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Sequential Competitive Location on Networks

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Dominik Kreß

This book deals with classical competitive location problems where two players, leader and follower, sequentially enter markets with given numbers of facilities. The markets under consideration are represented as networks. The book provides a detailed overview of the literature on competitive and voting location, and it presents extensions and variations of the classical models, with a focus on the incorporation of proportional choice rules, non-discrete demand (edge demand), or additional pricing decisions of the players. It provides corresponding mathematical models, insights into the computational complexity of the resulting problems and proposes and analyzes adequate solution methods.

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Chapter 6. Summary and Outlook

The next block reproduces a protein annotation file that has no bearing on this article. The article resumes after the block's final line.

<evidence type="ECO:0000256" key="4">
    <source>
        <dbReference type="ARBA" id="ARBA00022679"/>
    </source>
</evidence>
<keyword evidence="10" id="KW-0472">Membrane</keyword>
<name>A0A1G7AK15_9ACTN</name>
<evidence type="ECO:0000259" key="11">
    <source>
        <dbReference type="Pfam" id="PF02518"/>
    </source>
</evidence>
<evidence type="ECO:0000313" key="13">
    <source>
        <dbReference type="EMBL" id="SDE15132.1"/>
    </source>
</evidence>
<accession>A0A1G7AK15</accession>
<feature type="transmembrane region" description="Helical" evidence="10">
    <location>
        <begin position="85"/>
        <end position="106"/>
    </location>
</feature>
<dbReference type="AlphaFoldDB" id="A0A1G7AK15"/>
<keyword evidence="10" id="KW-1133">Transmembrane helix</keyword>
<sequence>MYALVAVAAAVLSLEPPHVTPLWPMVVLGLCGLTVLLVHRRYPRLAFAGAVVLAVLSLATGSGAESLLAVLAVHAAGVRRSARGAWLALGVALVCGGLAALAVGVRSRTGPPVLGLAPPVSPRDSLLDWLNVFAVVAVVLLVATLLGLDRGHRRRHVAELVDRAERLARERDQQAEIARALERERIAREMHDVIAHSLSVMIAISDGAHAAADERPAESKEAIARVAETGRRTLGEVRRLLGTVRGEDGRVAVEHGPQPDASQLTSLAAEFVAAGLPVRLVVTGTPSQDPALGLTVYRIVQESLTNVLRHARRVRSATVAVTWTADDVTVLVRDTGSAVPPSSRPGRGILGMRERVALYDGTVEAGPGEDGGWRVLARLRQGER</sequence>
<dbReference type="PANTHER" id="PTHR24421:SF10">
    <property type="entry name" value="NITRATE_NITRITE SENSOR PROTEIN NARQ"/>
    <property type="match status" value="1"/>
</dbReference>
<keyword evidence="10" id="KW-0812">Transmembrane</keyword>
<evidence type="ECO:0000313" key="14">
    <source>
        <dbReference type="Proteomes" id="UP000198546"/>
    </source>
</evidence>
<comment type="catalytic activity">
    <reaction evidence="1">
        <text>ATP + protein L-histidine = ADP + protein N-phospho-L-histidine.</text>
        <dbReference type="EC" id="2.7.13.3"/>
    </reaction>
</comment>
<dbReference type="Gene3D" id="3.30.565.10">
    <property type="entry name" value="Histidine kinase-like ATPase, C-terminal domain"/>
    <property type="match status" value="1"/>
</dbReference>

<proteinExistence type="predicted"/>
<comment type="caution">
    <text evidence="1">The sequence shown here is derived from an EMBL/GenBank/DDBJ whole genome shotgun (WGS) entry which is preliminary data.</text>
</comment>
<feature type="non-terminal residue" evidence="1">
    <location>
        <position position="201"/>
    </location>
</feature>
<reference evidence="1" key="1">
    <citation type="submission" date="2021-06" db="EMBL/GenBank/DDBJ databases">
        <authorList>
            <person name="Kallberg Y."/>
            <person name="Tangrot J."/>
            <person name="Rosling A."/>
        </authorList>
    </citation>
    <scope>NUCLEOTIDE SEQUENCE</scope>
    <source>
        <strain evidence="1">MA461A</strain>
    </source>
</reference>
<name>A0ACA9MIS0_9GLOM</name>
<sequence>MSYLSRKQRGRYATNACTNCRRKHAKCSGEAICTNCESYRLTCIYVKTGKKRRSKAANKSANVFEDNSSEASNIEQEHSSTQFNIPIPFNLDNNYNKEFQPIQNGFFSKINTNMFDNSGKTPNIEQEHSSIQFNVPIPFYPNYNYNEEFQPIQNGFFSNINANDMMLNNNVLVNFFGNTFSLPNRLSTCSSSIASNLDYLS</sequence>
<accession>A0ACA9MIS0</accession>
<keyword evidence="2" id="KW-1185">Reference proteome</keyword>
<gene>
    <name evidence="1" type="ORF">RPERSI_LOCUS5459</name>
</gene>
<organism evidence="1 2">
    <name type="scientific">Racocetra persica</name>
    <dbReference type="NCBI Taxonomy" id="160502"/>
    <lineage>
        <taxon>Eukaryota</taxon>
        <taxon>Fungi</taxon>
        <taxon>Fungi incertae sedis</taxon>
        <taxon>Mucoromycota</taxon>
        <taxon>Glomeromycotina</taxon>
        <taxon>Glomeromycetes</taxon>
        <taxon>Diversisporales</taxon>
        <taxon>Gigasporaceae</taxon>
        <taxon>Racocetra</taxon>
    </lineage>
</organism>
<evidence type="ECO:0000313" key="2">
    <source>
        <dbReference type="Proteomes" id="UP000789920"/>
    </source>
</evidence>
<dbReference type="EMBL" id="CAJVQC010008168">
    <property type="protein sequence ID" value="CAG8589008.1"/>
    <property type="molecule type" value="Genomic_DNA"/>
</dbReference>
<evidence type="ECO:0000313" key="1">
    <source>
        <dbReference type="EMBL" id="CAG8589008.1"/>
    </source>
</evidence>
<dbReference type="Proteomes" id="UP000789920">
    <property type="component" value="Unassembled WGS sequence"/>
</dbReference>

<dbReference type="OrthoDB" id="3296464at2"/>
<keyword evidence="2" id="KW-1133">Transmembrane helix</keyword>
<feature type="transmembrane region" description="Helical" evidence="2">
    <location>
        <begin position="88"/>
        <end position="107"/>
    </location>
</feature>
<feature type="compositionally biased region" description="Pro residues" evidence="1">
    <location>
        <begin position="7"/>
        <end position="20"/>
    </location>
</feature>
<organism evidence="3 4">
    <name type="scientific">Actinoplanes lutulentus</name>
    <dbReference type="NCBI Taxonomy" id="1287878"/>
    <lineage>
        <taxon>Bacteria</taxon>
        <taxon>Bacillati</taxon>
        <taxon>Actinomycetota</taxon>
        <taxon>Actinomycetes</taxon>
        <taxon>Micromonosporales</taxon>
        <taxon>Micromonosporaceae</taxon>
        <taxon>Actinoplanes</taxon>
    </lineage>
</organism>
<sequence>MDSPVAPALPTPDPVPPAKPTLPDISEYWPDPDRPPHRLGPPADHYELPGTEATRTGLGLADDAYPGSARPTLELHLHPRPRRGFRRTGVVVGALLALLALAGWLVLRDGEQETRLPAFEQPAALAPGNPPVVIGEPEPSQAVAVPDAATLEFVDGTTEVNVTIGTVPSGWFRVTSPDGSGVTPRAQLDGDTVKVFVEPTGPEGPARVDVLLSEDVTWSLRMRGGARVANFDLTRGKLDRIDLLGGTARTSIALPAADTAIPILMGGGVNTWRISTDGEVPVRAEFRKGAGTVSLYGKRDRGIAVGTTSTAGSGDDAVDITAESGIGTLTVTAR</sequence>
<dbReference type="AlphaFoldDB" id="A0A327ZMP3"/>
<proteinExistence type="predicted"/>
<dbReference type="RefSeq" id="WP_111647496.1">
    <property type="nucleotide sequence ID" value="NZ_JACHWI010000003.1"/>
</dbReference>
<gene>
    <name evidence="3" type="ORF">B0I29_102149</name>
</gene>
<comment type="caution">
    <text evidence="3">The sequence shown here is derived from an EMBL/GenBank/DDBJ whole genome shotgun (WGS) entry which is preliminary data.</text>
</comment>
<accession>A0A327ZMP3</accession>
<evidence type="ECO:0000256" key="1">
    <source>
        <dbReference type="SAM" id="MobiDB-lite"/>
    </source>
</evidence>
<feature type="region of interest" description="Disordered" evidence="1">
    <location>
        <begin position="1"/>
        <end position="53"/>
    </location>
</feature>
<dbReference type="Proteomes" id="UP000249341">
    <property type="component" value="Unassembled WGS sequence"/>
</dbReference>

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chain networks, that posses the vertex optimality property. In the second part of Chapter 3 we have been concerned with implementational issues of an algorithm for determining 1-suboptimal points. Moreover, we have ex- tended the model to include edge demand. This, however, has led to a loss of the discretization properties known from the case of vertex demand only. Furthermore, we have seen that even for the simple class of chain networks with edge demand only, 1-optimal points can in general not be determined by straight forward analytical calculations, so that there remain interesting questions to be answered by future research. In Chapter 4 we have analyzed the binary (r|p)-centroid problem on net- works with vertex and edge demand. We have presented bilevel programming formulations for the discrete problem class and we have proposed potential heuristic solution approaches to be examined in future. More significantly, we have proven that the discrete and continuous versions of the binary (r|p)- centroid problem are NP-hard on general networks with edge demand only. Moreover, an efficient algorithm has been derived for the discrete problem class with r = 1 on tree networks. Future research may focus on several extensions of the model. For example, one may analyze the incorporation of non-uniform demand densities. Chapter 5 has been concerned with the discrete (r|Xp)-medianoid prob- lem under multinomial logit demand. We have extended the literature on this problem by including an additional stage into the game, allowing the players...

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